6. 6. © Peter R. Egli 2015 6/10 Rev. 2.50 TELNET indigoo.com 3. TELNET options (1/2) TELNET option negotiation allows the client and server to provide more services than is possible with pure NVT. TELNET option codes are of the form enable/disable (no parameter for options). Either side (client and server) can initiate option negotiation at any time (also during data transfer). There are 6 cases for option negotiation (between sender and receiver): Sender Direction Receiver Description Means 1. WILL  Sender wants to enable option. Option is in effect.  DO Receiver says OK. 2. WILL  Sender wants to enable option. Option is not in effect.  DONT Receiver says no. 3. DO  Sender wants receiver to enable option. Option is in effect.  WILL Receiver says OK. 4. DO  Sender wants receiver to enable option. Option is not in effect.  WONT Receiver says no. 5. WONT  Sender wants to disable option. DONT is only valid response.  DONT Receiver must say OK. 6. DONT  Sender wants receiver to disable option. WONT is only valid response.  WONT Receiver must say OK.
  7. 7. © Peter R. Egli 2015 7/10 Rev. 2.50 TELNET indigoo.com 3. TELNET options (2/2) Options have the form (IAC=Interpret As Command, hex 0xFF): IAC <command> <option> TELNET option codes: Dec/Hex code Name RFC 3/0x03 suppress go ahead 858 5/0x05 status 859 1/0x01 echo 857 6/0x06 timing mark 860 24/0x18 terminal type 1091 31/0x1F window size 1073 32/0x20 terminal speed 1079 33/0x21 remote flow control 1372 34/0x22 linemode 1184 36/0x24 environment variables 1408
  8. 8. © Peter R. Egli 2015 8/10 Rev. 2.50 TELNET indigoo.com 4. TELNET sub-options Some options require more information than just enable/disable. Sub-options have the form: (IAC=Interpret As Command, hex 0xFF): IAC SB <sub-option> <value> IAC SE Example Sub-option (TELNET session data stream in TCP connection): … ff fe 24 ff fa 18 01 ff f0 … IAC (Interpret As Command) SB Sub-option Begin Sub-option Terminal Type Send your Terminal Type IAC (Interpret As Command) SE Sub-option End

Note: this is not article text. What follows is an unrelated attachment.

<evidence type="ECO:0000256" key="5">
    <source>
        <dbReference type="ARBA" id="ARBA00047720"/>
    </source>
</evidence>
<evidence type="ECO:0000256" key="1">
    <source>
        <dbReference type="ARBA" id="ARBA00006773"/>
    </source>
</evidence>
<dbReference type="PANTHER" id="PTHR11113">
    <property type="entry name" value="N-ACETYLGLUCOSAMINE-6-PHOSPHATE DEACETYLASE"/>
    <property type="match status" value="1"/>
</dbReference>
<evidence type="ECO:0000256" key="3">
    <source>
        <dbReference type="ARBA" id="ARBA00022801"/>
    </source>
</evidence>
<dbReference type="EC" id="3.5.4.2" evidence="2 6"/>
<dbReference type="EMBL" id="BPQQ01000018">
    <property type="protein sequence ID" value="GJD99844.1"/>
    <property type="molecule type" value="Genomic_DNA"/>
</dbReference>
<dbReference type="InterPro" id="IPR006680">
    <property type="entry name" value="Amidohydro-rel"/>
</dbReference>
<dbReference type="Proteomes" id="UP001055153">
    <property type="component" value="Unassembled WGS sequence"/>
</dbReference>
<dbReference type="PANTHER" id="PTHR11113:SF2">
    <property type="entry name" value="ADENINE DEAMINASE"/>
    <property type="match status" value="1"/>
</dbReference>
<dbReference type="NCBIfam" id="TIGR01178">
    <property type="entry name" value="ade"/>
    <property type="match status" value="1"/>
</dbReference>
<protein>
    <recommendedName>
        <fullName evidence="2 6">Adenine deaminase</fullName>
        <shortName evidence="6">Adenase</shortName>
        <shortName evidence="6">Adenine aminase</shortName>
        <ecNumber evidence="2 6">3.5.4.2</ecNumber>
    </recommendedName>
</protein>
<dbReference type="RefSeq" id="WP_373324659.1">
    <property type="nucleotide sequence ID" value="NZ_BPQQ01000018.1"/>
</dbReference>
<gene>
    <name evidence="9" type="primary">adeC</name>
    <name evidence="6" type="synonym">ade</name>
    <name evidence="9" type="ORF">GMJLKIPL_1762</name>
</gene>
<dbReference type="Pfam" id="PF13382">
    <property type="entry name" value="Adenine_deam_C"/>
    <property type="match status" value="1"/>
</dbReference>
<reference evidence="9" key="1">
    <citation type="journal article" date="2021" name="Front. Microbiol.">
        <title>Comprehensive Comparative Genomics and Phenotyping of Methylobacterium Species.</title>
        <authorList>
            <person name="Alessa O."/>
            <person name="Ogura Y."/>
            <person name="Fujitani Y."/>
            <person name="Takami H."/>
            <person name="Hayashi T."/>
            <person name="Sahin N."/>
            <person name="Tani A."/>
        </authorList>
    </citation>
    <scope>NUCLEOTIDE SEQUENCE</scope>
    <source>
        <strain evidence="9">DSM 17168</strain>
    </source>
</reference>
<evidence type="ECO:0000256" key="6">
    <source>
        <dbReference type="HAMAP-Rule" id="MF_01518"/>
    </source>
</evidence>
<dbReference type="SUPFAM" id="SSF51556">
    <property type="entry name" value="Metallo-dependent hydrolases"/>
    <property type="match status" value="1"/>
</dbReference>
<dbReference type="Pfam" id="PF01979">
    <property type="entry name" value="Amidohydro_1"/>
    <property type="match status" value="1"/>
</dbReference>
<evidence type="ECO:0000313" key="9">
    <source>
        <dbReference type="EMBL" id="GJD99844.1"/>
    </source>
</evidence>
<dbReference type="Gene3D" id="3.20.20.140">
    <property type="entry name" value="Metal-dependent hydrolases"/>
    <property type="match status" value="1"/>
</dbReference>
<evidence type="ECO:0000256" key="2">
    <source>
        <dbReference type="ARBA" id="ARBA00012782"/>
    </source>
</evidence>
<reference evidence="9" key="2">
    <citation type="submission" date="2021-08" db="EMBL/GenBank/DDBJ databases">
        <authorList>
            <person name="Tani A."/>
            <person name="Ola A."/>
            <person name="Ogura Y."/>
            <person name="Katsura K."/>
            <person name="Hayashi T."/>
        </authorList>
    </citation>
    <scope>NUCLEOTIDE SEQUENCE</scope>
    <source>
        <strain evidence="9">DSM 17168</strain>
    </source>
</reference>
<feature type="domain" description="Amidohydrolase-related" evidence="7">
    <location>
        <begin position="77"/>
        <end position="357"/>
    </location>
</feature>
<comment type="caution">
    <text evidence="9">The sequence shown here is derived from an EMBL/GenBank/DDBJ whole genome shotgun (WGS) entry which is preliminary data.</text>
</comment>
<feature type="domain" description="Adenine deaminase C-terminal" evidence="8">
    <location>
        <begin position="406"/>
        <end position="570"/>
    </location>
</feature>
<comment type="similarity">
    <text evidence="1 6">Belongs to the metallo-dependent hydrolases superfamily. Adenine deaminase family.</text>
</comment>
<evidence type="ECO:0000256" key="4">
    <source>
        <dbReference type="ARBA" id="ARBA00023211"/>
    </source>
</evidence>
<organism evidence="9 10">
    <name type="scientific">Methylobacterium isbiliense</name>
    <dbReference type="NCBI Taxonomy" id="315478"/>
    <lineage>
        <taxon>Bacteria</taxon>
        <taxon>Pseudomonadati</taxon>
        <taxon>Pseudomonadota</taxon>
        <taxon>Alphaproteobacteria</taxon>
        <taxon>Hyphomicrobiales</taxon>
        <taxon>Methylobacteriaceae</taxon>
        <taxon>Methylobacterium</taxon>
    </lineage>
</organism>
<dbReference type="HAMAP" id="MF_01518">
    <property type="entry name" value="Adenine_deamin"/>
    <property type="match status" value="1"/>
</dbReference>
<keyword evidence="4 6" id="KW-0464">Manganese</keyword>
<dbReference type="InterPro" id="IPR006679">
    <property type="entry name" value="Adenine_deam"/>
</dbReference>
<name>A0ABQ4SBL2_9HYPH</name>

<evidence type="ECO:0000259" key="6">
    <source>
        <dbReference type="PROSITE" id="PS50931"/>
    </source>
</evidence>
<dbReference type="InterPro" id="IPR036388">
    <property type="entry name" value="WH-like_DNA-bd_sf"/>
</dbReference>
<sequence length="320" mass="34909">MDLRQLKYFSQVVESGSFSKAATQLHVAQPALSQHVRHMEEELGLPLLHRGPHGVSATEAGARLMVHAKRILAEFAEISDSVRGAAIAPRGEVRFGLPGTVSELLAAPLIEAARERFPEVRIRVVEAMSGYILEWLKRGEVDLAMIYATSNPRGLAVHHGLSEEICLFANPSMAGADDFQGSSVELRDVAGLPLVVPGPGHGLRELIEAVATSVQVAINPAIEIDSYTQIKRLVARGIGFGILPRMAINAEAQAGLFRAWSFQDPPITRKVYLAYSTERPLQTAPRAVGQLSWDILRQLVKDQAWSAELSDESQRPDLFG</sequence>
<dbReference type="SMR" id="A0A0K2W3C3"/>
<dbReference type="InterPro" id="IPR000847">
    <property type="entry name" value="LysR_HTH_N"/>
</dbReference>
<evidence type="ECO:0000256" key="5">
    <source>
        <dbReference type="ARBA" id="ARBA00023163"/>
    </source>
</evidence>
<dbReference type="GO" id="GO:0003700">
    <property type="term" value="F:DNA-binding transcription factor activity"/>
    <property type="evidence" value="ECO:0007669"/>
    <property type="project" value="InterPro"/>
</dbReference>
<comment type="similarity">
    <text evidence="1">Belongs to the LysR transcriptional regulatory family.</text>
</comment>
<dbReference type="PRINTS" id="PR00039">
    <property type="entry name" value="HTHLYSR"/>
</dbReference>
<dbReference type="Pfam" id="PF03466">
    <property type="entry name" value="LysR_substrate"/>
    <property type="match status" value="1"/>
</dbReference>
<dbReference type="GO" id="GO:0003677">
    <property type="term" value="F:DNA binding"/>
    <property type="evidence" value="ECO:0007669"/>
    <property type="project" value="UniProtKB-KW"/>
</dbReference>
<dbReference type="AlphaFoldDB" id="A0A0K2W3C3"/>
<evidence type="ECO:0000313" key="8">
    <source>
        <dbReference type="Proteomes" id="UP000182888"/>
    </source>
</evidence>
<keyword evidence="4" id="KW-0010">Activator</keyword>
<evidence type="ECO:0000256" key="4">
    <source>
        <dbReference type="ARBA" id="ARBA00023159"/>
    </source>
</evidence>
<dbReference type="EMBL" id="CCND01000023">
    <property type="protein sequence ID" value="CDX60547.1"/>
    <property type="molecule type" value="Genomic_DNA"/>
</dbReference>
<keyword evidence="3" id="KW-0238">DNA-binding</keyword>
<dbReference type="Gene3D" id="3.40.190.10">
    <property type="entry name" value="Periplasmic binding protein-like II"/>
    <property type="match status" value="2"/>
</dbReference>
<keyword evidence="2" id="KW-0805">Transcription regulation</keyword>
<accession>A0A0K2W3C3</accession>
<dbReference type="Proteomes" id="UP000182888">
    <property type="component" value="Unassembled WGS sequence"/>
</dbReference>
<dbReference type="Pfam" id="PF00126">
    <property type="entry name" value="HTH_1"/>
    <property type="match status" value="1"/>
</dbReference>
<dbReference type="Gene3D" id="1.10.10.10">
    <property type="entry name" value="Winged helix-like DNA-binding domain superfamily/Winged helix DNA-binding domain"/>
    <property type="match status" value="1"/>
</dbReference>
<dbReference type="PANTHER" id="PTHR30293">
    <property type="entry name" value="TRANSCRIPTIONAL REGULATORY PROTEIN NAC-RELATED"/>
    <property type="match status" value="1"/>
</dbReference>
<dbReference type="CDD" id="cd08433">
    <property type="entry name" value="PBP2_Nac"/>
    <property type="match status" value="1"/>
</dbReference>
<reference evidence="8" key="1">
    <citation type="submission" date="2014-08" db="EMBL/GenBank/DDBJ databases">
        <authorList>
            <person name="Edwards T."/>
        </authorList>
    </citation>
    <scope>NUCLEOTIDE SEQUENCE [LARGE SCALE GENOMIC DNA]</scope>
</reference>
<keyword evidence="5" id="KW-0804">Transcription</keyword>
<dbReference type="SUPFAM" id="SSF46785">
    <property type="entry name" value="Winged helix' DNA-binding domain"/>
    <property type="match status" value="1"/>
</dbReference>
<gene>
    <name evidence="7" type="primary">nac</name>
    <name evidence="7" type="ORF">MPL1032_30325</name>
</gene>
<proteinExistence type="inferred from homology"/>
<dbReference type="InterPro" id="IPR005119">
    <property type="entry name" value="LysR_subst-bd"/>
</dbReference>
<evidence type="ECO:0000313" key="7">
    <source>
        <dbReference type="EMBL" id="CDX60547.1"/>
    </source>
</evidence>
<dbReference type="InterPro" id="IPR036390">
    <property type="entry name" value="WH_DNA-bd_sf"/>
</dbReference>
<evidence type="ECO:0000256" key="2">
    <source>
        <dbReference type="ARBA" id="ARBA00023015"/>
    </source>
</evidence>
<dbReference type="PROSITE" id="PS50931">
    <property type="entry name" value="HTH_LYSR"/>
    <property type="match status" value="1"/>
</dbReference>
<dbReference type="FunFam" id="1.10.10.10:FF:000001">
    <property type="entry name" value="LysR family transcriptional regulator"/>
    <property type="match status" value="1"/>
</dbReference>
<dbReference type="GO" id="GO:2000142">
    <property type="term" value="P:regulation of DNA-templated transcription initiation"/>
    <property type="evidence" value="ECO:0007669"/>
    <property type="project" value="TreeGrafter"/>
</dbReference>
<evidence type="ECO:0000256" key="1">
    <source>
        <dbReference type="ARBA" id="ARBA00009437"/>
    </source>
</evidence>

9. 9. © Peter R. Egli 2015 9/10 Rev. 2.50 TELNET indigoo.com 5. NVT Network Virtual Terminal (1/2) Each end of the communication implements an NVT (Network Virtual Terminal). An NVT is an imaginary device that provides a standard, network-wide intermediate representation of a canonical terminal. All hosts (user and server) map their local characteristics to the NVT. NVT is the definition of some standard formatting control codes that must be supported by an NVT-compliant terminal. NVT uses 7-bit ASCII characters. End-of-line is represented as CRLF (“rn”). NVT mandatory control codes: Name Code Dec/Hex Code Description NULL NUL 0/0x00 No operation. Line Feed LF 10/0x0A Moves the printer (cursor) to the next print line, keeping the same horizontal position. Carriage Return CR 13/0x0D Moves the printer (cursor) to the left margin of the current line.
  10. 10. © Peter R. Egli 2015 10/10 Rev. 2.50 TELNET indigoo.com 5. NVT Network Virtual Terminal (2/2) NVT optional control codes: Name Code Dec/Hex Code Description BELL BEL 7/0x07 Produces an audible or visible signal (which does NOT move the print head (cursor). Back Space BS 8/0x08 Moves the print head one character position towards the left margin. [On a printing devices this mechanism was commonly used to form composite characters by printing two basic characters on top of each other.] Horizontal Tab HT 9/0x09 Moves the printer to the next horizontal tab stop. It remains unspecified how either party determines or establishes where such tab stops are located. Vertical Tab VT 11/0x0B Moves the printer to the next vertical tab stop. It remains unspecified how either party determines or establishes where such tab stops are located. Form Feed FF 12/0x0C Moves the printer to the top of the next page, keeping the same horizontal position. [On visual displays this commonly clears the screen and moves the cursor to the top left corner.]